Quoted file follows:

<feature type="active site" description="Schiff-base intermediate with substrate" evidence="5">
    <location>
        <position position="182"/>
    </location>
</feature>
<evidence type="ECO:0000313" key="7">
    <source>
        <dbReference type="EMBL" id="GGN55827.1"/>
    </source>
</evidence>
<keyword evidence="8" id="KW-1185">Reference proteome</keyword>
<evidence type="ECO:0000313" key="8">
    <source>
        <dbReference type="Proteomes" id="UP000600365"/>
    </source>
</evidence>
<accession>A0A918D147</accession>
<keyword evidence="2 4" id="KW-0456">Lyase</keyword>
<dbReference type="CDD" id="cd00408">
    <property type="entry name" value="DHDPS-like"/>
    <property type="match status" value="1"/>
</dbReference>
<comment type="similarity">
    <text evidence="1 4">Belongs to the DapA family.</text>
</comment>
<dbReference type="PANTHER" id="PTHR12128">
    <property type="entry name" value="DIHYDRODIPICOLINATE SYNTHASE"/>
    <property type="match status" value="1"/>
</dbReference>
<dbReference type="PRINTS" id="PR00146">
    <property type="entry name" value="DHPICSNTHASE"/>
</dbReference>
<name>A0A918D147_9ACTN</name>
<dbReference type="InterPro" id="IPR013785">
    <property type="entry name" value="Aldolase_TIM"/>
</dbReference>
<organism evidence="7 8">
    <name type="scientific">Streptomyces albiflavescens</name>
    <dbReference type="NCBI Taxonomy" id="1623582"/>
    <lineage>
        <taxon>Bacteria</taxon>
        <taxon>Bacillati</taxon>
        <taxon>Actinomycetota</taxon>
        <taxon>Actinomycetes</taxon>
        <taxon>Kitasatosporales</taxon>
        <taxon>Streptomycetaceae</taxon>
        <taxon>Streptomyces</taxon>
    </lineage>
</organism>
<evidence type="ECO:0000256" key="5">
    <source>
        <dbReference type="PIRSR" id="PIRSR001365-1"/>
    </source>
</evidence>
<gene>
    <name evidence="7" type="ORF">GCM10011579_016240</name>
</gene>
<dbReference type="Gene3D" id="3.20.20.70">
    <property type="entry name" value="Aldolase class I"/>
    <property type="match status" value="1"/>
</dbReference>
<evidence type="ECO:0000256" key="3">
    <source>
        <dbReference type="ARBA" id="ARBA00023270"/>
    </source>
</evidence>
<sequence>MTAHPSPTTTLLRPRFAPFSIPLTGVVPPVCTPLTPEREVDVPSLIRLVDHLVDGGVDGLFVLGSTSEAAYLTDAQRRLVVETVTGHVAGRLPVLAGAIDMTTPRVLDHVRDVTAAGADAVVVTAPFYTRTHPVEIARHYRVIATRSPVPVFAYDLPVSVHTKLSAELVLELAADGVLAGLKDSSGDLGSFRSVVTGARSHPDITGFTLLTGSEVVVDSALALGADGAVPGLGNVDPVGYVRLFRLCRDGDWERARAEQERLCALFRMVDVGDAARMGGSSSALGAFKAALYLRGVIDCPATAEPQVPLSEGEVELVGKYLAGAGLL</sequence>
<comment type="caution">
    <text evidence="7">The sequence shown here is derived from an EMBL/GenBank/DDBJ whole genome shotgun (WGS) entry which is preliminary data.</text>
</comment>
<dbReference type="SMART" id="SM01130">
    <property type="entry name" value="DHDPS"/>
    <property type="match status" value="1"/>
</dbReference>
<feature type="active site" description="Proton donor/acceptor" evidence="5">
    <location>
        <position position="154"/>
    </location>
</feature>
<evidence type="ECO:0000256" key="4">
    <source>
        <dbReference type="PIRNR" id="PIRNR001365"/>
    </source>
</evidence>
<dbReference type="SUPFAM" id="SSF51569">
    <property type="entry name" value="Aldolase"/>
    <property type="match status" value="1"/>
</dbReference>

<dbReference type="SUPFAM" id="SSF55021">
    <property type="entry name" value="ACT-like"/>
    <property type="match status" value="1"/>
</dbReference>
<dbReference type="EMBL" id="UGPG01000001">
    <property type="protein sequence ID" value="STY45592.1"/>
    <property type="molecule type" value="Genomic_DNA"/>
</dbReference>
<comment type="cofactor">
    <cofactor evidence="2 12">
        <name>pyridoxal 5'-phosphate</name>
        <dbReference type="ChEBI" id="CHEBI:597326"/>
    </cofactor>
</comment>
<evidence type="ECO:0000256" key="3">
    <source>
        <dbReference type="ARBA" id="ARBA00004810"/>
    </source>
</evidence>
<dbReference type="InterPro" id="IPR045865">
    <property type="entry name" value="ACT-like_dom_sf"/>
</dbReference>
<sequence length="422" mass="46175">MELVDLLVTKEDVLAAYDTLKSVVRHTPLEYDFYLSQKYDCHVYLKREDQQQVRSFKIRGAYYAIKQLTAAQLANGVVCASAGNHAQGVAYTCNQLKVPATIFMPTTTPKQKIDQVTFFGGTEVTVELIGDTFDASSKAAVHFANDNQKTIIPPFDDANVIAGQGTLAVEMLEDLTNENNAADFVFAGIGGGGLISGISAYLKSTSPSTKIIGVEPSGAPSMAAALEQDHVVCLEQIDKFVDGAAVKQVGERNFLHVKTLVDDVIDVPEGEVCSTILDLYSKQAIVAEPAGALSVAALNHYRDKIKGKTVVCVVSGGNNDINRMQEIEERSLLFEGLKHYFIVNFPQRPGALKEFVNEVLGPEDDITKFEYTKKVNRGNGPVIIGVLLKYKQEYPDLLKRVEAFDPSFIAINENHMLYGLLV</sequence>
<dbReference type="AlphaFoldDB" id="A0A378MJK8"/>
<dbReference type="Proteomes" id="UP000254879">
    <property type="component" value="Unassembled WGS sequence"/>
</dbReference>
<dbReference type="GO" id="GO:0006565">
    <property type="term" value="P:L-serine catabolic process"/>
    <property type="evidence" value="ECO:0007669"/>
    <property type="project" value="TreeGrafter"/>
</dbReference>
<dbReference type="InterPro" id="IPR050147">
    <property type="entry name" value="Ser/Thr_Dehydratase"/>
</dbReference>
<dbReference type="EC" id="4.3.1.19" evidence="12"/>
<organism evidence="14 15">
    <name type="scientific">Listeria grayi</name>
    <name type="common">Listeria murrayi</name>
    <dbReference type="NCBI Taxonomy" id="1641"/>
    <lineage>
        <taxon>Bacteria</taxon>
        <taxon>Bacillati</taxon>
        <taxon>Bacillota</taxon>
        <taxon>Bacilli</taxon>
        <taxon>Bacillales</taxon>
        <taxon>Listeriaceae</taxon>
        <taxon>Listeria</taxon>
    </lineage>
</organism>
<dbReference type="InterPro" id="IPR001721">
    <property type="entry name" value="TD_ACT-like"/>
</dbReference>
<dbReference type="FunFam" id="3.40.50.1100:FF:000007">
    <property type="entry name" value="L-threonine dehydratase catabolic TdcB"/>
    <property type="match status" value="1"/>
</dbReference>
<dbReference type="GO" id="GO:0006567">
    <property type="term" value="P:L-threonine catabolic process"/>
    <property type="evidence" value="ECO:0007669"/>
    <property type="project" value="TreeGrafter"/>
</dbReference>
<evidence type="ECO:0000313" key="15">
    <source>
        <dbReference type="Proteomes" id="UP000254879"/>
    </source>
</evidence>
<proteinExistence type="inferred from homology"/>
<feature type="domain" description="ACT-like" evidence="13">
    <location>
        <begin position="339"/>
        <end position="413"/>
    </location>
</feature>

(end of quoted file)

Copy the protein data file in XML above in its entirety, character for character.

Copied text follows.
<feature type="active site" description="Schiff-base intermediate with substrate" evidence="5">
    <location>
        <position position="182"/>
    </location>
</feature>
<evidence type="ECO:0000313" key="7">
    <source>
        <dbReference type="EMBL" id="GGN55827.1"/>
    </source>
</evidence>
<keyword evidence="8" id="KW-1185">Reference proteome</keyword>
<evidence type="ECO:0000313" key="8">
    <source>
        <dbReference type="Proteomes" id="UP000600365"/>
    </source>
</evidence>
<accession>A0A918D147</accession>
<keyword evidence="2 4" id="KW-0456">Lyase</keyword>
<dbReference type="CDD" id="cd00408">
    <property type="entry name" value="DHDPS-like"/>
    <property type="match status" value="1"/>
</dbReference>
<comment type="similarity">
    <text evidence="1 4">Belongs to the DapA family.</text>
</comment>
<dbReference type="PANTHER" id="PTHR12128">
    <property type="entry name" value="DIHYDRODIPICOLINATE SYNTHASE"/>
    <property type="match status" value="1"/>
</dbReference>
<dbReference type="PRINTS" id="PR00146">
    <property type="entry name" value="DHPICSNTHASE"/>
</dbReference>
<name>A0A918D147_9ACTN</name>
<dbReference type="InterPro" id="IPR013785">
    <property type="entry name" value="Aldolase_TIM"/>
</dbReference>
<organism evidence="7 8">
    <name type="scientific">Streptomyces albiflavescens</name>
    <dbReference type="NCBI Taxonomy" id="1623582"/>
    <lineage>
        <taxon>Bacteria</taxon>
        <taxon>Bacillati</taxon>
        <taxon>Actinomycetota</taxon>
        <taxon>Actinomycetes</taxon>
        <taxon>Kitasatosporales</taxon>
        <taxon>Streptomycetaceae</taxon>
        <taxon>Streptomyces</taxon>
    </lineage>
</organism>
<evidence type="ECO:0000256" key="5">
    <source>
        <dbReference type="PIRSR" id="PIRSR001365-1"/>
    </source>
</evidence>
<gene>
    <name evidence="7" type="ORF">GCM10011579_016240</name>
</gene>
<dbReference type="Gene3D" id="3.20.20.70">
    <property type="entry name" value="Aldolase class I"/>
    <property type="match status" value="1"/>
</dbReference>
<evidence type="ECO:0000256" key="3">
    <source>
        <dbReference type="ARBA" id="ARBA00023270"/>
    </source>
</evidence>
<sequence>MTAHPSPTTTLLRPRFAPFSIPLTGVVPPVCTPLTPEREVDVPSLIRLVDHLVDGGVDGLFVLGSTSEAAYLTDAQRRLVVETVTGHVAGRLPVLAGAIDMTTPRVLDHVRDVTAAGADAVVVTAPFYTRTHPVEIARHYRVIATRSPVPVFAYDLPVSVHTKLSAELVLELAADGVLAGLKDSSGDLGSFRSVVTGARSHPDITGFTLLTGSEVVVDSALALGADGAVPGLGNVDPVGYVRLFRLCRDGDWERARAEQERLCALFRMVDVGDAARMGGSSSALGAFKAALYLRGVIDCPATAEPQVPLSEGEVELVGKYLAGAGLL</sequence>
<comment type="caution">
    <text evidence="7">The sequence shown here is derived from an EMBL/GenBank/DDBJ whole genome shotgun (WGS) entry which is preliminary data.</text>
</comment>
<dbReference type="SMART" id="SM01130">
    <property type="entry name" value="DHDPS"/>
    <property type="match status" value="1"/>
</dbReference>
<feature type="active site" description="Proton donor/acceptor" evidence="5">
    <location>
        <position position="154"/>
    </location>
</feature>
<evidence type="ECO:0000256" key="4">
    <source>
        <dbReference type="PIRNR" id="PIRNR001365"/>
    </source>
</evidence>
<dbReference type="SUPFAM" id="SSF51569">
    <property type="entry name" value="Aldolase"/>
    <property type="match status" value="1"/>
</dbReference>

<dbReference type="SUPFAM" id="SSF55021">
    <property type="entry name" value="ACT-like"/>
    <property type="match status" value="1"/>
</dbReference>
<dbReference type="EMBL" id="UGPG01000001">
    <property type="protein sequence ID" value="STY45592.1"/>
    <property type="molecule type" value="Genomic_DNA"/>
</dbReference>
<comment type="cofactor">
    <cofactor evidence="2 12">
        <name>pyridoxal 5'-phosphate</name>
        <dbReference type="ChEBI" id="CHEBI:597326"/>
    </cofactor>
</comment>
<evidence type="ECO:0000256" key="3">
    <source>
        <dbReference type="ARBA" id="ARBA00004810"/>
    </source>
</evidence>
<dbReference type="InterPro" id="IPR045865">
    <property type="entry name" value="ACT-like_dom_sf"/>
</dbReference>
<sequence length="422" mass="46175">MELVDLLVTKEDVLAAYDTLKSVVRHTPLEYDFYLSQKYDCHVYLKREDQQQVRSFKIRGAYYAIKQLTAAQLANGVVCASAGNHAQGVAYTCNQLKVPATIFMPTTTPKQKIDQVTFFGGTEVTVELIGDTFDASSKAAVHFANDNQKTIIPPFDDANVIAGQGTLAVEMLEDLTNENNAADFVFAGIGGGGLISGISAYLKSTSPSTKIIGVEPSGAPSMAAALEQDHVVCLEQIDKFVDGAAVKQVGERNFLHVKTLVDDVIDVPEGEVCSTILDLYSKQAIVAEPAGALSVAALNHYRDKIKGKTVVCVVSGGNNDINRMQEIEERSLLFEGLKHYFIVNFPQRPGALKEFVNEVLGPEDDITKFEYTKKVNRGNGPVIIGVLLKYKQEYPDLLKRVEAFDPSFIAINENHMLYGLLV</sequence>
<dbReference type="AlphaFoldDB" id="A0A378MJK8"/>
<dbReference type="Proteomes" id="UP000254879">
    <property type="component" value="Unassembled WGS sequence"/>
</dbReference>
<dbReference type="GO" id="GO:0006565">
    <property type="term" value="P:L-serine catabolic process"/>
    <property type="evidence" value="ECO:0007669"/>
    <property type="project" value="TreeGrafter"/>
</dbReference>
<dbReference type="InterPro" id="IPR050147">
    <property type="entry name" value="Ser/Thr_Dehydratase"/>
</dbReference>
<dbReference type="EC" id="4.3.1.19" evidence="12"/>
<organism evidence="14 15">
    <name type="scientific">Listeria grayi</name>
    <name type="common">Listeria murrayi</name>
    <dbReference type="NCBI Taxonomy" id="1641"/>
    <lineage>
        <taxon>Bacteria</taxon>
        <taxon>Bacillati</taxon>
        <taxon>Bacillota</taxon>
        <taxon>Bacilli</taxon>
        <taxon>Bacillales</taxon>
        <taxon>Listeriaceae</taxon>
        <taxon>Listeria</taxon>
    </lineage>
</organism>
<dbReference type="InterPro" id="IPR001721">
    <property type="entry name" value="TD_ACT-like"/>
</dbReference>
<dbReference type="FunFam" id="3.40.50.1100:FF:000007">
    <property type="entry name" value="L-threonine dehydratase catabolic TdcB"/>
    <property type="match status" value="1"/>
</dbReference>
<dbReference type="GO" id="GO:0006567">
    <property type="term" value="P:L-threonine catabolic process"/>
    <property type="evidence" value="ECO:0007669"/>
    <property type="project" value="TreeGrafter"/>
</dbReference>
<evidence type="ECO:0000313" key="15">
    <source>
        <dbReference type="Proteomes" id="UP000254879"/>
    </source>
</evidence>
<proteinExistence type="inferred from homology"/>
<feature type="domain" description="ACT-like" evidence="13">
    <location>
        <begin position="339"/>
        <end position="413"/>
    </location>
</feature>